Trial begins for man stripped of right to attorney

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Trial begins for man stripped of right to attorney
PORTLAND, ME - APRIL 12: Joshua Nisbet of Scarborough addresses Justice Thomas Warren in Cumberland County Unified Criminal Court during the judges instructions prior to jury selection. Assistant District Attorney Bud Ellis is in the background. (Photo by John Patriquin/Portland Press Herald via Getty Images)
PORTLAND, ME - APRIL 12: Joshua Nisbet of Scarborough with attorney Luke Rioux appears before justice Thomas Warren in Cumberland County Unified Criminal Court for instructions prior to jury selection. (Photo by John Patriquin/Portland Press Herald via Getty Images)
PORTLAND, ME - APRIL 12: Joshua Nisbet of Scarborough appears before justice Thomas Warren (seen here) in Cumberland County Unified Criminal Court for instructions prior to jury selection. (Photo by John Patriquin/Portland Press Herald via Getty Images)
PORTLAND, ME - April 4: Joshua Nisbet, 36, of Scarborough, faces up to 30 years in prison and has been ordered by a judge to go to trial later this month in Portland without an attorney to represent him. Photographed during an interview at the Cumberland County Jail Friday, April 4, 2014. (Photo by Shawn Patrick Ouellette/Portland Press Herald via Getty Images)
PORTLAND, ME - April 4: Joshua Nisbet, 36, of Scarborough, faces up to 30 years in prison and has been ordered by a judge to go to trial later this month in Portland without an attorney to represent him. Photographed during an interview at the Cumberland County Jail Friday, April 4, 2014. (Photo by Shawn Patrick Ouellette/Portland Press Herald via Getty Images)
John Patriquin /Staff Photographer; Thursday., 3/3/11. Cumberland County Jail conducted a search for contraband using drug sniffing dogs. (Photo by John Patriquin/Portland Press Herald via Getty Images)
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PORTLAND, Maine (AP) -- A robbery defendant is standing trial without a defense lawyer after a judge stripped him of the right to counsel, saying he was abusive toward his five previous court-appointed lawyers.

Joshua Nisbet, who maintains his innocence, gave a brief statement at the start of his trial Monday and frequently leaned over to consult a stand-by attorney as he questioned witnesses. He addressed the witnesses while seated behind a table with a fabric skirt to prevent jurors from seeing that he was wearing shackles.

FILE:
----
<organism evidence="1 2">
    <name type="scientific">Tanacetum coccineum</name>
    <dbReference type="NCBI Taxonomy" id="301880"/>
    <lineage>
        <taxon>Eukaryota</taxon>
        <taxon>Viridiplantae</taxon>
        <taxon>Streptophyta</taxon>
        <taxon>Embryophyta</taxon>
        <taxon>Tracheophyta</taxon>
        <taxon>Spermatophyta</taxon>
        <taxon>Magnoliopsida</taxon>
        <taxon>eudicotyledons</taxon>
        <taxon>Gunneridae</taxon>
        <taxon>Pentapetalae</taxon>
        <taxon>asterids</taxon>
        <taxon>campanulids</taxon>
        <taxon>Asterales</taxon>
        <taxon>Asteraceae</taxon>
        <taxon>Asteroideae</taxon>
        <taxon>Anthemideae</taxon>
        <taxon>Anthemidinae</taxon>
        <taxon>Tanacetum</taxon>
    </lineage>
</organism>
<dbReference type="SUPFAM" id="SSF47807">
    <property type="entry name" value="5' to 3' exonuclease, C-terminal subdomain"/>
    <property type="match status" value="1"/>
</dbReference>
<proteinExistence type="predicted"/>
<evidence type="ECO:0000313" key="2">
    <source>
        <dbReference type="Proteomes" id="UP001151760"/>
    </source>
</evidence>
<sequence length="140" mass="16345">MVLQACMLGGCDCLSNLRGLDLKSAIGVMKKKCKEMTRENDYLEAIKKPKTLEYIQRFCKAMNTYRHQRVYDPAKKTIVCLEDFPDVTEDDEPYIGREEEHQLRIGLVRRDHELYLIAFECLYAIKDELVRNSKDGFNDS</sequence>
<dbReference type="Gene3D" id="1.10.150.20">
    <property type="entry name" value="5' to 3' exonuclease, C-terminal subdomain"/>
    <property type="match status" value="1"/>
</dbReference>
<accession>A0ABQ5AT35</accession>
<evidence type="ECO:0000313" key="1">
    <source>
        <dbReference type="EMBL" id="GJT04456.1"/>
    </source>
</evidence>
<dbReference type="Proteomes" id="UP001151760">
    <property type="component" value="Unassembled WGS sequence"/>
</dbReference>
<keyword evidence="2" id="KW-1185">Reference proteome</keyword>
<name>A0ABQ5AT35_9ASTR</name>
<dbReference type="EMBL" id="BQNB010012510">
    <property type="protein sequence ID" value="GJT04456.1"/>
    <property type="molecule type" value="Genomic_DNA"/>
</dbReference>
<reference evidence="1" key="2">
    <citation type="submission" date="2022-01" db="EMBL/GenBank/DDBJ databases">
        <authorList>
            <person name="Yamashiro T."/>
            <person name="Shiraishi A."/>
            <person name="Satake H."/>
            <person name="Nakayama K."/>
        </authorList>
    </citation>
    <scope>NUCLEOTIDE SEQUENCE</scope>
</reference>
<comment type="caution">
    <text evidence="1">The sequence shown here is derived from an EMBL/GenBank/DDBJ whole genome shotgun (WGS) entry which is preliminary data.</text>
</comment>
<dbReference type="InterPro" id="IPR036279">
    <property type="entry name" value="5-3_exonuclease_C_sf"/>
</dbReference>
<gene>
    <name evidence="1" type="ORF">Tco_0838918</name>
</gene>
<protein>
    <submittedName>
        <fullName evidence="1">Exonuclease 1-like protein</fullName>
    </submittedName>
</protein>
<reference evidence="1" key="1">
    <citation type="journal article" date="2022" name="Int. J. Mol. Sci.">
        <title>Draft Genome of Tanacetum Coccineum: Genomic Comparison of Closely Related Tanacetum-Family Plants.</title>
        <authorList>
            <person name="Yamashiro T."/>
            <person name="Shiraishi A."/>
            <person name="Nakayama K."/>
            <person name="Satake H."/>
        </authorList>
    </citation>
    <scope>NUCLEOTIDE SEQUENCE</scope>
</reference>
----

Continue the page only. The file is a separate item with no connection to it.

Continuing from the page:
A judge had stripped Nisbet of his right to a lawyer after he went through five court-appointed attorneys, all of whom asked to be taken off the case. The last two attorneys withdrew after Nisbet allegedly threatened to shoot one of them in the eye with a BB gun. Nisbet denied the accusation.

"It's a strange situation for everyone to be in," said Luke Rioux, one of two attorneys appointed by the judge to advise, but not represent, Nisbet.

Nisbet, 36, of Scarborough, has been in Cumberland County Jail for nearly three years since he was charged with wielding a knife during a convenience store robbery in South Portland in July 2011.

The Portland Press Herald reported that Nisbet may be the first criminal defendant in Maine forced to represent himself after being stripped of his constitutional right to an attorney.

Rioux and fellow stand-by attorney Mark Peltier said they were aware of no similar case in Maine in which a defendant who qualified for a court-appointed attorney was not allowed to have one. Justice Thomas Warren ruled that Nisbet effectively forfeited the right to a lawyer through his actions.

"I am representing myself (over) my objection, and I am only doing this under duress in this crazy situation," Nisbet told the judge before the jurors arrived.

On Monday, convenience store cashier Diane Angers described how a man wearing a ski mask and wielding a knife approached her from behind and demanded a bag of money. She said she thought the man was joking at first.

"When I turned around, this gentleman had a knife in his hand," said Angers, who wiped her eyes as she described the encounter.

Nisbet claims he's the victim of a police conspiracy that includes forged documents.

The robbery trial will last several days in Cumberland County.

"He's not an attorney. He's never been trained in the law, but he's doing the best he can," Peltier said.

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